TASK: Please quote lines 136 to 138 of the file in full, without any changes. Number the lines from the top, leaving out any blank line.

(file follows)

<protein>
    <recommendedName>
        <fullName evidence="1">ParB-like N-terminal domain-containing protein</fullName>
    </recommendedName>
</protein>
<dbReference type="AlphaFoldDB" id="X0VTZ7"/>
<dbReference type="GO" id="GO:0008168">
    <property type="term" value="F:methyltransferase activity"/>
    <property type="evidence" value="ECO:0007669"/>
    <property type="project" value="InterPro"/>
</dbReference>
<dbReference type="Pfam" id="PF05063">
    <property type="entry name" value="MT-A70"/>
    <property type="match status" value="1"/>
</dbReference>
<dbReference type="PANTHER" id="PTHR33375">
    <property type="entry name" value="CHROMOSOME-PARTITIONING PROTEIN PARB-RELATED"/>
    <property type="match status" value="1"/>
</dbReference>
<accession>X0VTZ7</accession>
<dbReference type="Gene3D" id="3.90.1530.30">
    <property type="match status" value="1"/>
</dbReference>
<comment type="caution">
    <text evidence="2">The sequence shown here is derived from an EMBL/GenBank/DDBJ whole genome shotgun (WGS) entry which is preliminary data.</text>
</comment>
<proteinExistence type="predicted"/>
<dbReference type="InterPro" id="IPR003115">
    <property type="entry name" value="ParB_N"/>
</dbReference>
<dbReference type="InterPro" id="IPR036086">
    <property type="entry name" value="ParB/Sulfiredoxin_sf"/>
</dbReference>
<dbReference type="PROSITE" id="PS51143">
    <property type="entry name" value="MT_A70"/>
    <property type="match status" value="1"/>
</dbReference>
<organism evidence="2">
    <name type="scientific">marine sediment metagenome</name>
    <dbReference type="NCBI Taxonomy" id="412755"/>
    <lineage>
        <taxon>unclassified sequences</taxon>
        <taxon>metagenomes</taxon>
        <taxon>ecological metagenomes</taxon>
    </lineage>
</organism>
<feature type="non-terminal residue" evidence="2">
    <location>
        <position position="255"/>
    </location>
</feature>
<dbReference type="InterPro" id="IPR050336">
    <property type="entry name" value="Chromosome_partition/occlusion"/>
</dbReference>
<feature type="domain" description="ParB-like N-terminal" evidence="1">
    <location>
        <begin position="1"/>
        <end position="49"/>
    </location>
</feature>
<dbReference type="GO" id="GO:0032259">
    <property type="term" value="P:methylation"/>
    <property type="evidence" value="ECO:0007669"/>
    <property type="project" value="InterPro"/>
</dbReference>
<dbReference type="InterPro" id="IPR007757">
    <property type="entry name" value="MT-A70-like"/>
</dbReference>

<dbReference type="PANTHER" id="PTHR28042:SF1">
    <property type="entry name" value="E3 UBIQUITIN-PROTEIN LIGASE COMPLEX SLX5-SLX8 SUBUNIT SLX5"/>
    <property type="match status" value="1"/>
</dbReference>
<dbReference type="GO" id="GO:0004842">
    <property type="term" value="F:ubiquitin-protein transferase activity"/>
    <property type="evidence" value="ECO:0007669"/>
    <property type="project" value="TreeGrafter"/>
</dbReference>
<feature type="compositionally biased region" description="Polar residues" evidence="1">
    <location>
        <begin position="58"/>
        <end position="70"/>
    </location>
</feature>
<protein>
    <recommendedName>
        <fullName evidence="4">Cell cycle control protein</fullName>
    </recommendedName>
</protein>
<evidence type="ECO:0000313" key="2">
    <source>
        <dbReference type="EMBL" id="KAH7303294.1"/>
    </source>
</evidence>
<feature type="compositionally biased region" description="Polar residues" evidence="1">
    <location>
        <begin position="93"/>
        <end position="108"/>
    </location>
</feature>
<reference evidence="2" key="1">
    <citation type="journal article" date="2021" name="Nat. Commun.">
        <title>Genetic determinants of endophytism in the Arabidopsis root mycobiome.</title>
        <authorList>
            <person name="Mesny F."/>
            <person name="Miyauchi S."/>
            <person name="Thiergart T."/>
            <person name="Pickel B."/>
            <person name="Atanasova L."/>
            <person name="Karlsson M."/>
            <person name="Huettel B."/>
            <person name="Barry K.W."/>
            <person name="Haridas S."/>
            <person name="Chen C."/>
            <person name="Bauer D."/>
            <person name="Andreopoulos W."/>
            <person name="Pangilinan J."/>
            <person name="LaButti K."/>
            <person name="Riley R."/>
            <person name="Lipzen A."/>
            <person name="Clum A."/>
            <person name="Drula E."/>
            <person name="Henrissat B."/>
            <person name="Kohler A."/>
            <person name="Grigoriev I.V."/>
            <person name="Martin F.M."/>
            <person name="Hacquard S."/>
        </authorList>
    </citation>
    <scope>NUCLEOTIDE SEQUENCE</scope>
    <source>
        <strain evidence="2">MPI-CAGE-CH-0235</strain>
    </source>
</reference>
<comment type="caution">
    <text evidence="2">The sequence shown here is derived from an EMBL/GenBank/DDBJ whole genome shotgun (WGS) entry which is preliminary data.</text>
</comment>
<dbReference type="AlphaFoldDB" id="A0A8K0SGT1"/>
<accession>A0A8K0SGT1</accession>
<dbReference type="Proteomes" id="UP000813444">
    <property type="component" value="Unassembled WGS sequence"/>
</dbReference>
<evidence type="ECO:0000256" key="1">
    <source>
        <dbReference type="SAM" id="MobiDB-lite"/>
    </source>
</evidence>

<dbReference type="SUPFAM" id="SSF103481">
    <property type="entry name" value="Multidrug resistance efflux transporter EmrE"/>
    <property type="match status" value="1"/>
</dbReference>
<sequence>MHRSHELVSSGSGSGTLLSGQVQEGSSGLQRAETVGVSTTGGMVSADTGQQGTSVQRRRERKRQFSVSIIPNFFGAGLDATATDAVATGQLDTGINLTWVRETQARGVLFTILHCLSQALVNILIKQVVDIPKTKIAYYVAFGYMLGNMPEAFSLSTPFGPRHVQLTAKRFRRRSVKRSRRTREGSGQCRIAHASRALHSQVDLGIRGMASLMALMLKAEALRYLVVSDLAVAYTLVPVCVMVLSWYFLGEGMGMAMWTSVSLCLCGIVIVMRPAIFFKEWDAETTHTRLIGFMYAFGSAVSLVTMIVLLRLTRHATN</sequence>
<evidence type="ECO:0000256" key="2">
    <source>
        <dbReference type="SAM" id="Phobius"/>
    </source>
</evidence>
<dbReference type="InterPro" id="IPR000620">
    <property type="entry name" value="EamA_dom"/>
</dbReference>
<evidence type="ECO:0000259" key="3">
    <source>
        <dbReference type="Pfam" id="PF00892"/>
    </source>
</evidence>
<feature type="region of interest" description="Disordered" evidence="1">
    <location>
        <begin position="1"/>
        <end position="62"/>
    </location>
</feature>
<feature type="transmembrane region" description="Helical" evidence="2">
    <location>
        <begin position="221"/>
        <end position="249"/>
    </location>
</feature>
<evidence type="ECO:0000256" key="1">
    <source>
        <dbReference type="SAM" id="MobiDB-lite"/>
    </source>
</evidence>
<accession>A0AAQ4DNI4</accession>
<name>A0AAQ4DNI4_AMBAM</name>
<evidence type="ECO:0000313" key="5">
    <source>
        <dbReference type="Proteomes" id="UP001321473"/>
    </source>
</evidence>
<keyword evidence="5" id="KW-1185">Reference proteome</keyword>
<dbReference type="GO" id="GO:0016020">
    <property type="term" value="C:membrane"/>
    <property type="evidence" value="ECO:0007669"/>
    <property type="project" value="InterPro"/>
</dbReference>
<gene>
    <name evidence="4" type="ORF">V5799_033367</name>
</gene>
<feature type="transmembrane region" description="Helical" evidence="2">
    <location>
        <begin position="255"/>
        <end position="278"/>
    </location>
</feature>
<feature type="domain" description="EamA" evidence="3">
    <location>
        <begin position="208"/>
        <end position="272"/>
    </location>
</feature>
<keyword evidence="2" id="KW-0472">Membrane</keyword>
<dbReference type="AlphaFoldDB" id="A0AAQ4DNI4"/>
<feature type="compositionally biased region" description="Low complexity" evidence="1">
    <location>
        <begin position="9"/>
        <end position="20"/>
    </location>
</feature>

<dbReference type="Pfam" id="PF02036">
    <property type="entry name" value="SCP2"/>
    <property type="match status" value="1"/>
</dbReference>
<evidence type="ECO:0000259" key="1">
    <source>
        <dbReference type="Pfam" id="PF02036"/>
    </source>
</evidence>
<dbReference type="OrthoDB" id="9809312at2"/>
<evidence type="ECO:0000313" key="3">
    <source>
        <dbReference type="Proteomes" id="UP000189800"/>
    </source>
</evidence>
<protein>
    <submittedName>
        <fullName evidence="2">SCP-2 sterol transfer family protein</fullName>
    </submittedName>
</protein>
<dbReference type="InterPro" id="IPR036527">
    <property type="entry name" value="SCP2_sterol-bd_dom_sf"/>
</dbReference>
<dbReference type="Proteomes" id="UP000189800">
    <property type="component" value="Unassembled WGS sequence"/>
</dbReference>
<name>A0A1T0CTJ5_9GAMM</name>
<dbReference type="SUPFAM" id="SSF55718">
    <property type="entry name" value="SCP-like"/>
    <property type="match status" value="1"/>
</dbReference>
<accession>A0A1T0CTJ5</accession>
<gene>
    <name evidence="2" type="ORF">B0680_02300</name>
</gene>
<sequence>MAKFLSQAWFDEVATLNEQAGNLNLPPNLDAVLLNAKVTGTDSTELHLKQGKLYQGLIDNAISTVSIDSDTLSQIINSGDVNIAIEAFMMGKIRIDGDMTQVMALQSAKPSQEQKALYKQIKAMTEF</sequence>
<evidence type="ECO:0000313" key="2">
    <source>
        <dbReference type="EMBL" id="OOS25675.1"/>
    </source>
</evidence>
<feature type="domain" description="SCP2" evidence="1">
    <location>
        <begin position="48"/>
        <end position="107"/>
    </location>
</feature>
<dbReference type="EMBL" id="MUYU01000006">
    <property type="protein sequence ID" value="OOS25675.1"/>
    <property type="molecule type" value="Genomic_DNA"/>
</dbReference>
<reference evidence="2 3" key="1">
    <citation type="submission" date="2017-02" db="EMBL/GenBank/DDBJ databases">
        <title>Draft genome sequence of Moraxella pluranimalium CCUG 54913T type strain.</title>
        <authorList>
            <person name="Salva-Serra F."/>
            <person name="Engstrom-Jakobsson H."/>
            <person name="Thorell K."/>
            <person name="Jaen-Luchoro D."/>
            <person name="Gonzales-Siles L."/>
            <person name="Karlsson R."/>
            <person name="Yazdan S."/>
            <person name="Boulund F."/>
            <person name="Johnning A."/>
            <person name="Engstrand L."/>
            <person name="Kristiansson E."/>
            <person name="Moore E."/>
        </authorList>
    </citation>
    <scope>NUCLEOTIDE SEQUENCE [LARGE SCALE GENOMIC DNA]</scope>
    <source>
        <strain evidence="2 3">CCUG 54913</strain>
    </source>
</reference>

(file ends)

</comment>
<dbReference type="AlphaFoldDB" id="A0A8K0SGT1"/>
<accession>A0A8K0SGT1</accession>